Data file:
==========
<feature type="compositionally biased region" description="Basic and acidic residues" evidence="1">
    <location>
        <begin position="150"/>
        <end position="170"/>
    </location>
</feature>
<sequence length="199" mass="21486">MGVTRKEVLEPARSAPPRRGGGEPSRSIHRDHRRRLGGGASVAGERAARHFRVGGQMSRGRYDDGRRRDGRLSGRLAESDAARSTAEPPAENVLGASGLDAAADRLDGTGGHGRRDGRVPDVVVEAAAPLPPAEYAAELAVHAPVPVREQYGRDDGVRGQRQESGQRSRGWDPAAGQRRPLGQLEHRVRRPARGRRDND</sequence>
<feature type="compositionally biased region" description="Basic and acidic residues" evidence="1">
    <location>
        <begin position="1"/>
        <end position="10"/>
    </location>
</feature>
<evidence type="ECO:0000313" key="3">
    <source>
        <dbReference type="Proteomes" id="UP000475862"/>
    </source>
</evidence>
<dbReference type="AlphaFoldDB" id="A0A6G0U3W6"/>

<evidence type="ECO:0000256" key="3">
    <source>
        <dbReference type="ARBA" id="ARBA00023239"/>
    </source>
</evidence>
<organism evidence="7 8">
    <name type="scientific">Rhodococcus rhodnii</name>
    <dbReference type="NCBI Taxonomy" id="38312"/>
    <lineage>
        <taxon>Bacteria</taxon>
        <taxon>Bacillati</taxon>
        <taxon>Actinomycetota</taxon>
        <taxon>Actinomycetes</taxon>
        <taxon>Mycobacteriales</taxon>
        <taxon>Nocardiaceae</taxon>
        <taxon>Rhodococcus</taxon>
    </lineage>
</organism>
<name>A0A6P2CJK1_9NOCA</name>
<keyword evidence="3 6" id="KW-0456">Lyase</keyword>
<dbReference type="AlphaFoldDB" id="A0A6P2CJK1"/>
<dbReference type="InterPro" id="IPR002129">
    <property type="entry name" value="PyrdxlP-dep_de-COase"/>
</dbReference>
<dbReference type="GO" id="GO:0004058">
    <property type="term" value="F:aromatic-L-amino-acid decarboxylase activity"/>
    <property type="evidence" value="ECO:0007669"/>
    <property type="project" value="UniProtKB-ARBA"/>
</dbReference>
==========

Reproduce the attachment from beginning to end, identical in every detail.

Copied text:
<feature type="compositionally biased region" description="Basic and acidic residues" evidence="1">
    <location>
        <begin position="150"/>
        <end position="170"/>
    </location>
</feature>
<sequence length="199" mass="21486">MGVTRKEVLEPARSAPPRRGGGEPSRSIHRDHRRRLGGGASVAGERAARHFRVGGQMSRGRYDDGRRRDGRLSGRLAESDAARSTAEPPAENVLGASGLDAAADRLDGTGGHGRRDGRVPDVVVEAAAPLPPAEYAAELAVHAPVPVREQYGRDDGVRGQRQESGQRSRGWDPAAGQRRPLGQLEHRVRRPARGRRDND</sequence>
<feature type="compositionally biased region" description="Basic and acidic residues" evidence="1">
    <location>
        <begin position="1"/>
        <end position="10"/>
    </location>
</feature>
<evidence type="ECO:0000313" key="3">
    <source>
        <dbReference type="Proteomes" id="UP000475862"/>
    </source>
</evidence>
<dbReference type="AlphaFoldDB" id="A0A6G0U3W6"/>

<evidence type="ECO:0000256" key="3">
    <source>
        <dbReference type="ARBA" id="ARBA00023239"/>
    </source>
</evidence>
<organism evidence="7 8">
    <name type="scientific">Rhodococcus rhodnii</name>
    <dbReference type="NCBI Taxonomy" id="38312"/>
    <lineage>
        <taxon>Bacteria</taxon>
        <taxon>Bacillati</taxon>
        <taxon>Actinomycetota</taxon>
        <taxon>Actinomycetes</taxon>
        <taxon>Mycobacteriales</taxon>
        <taxon>Nocardiaceae</taxon>
        <taxon>Rhodococcus</taxon>
    </lineage>
</organism>
<name>A0A6P2CJK1_9NOCA</name>
<keyword evidence="3 6" id="KW-0456">Lyase</keyword>
<dbReference type="AlphaFoldDB" id="A0A6P2CJK1"/>
<dbReference type="InterPro" id="IPR002129">
    <property type="entry name" value="PyrdxlP-dep_de-COase"/>
</dbReference>
<dbReference type="GO" id="GO:0004058">
    <property type="term" value="F:aromatic-L-amino-acid decarboxylase activity"/>
    <property type="evidence" value="ECO:0007669"/>
    <property type="project" value="UniProtKB-ARBA"/>
</dbReference>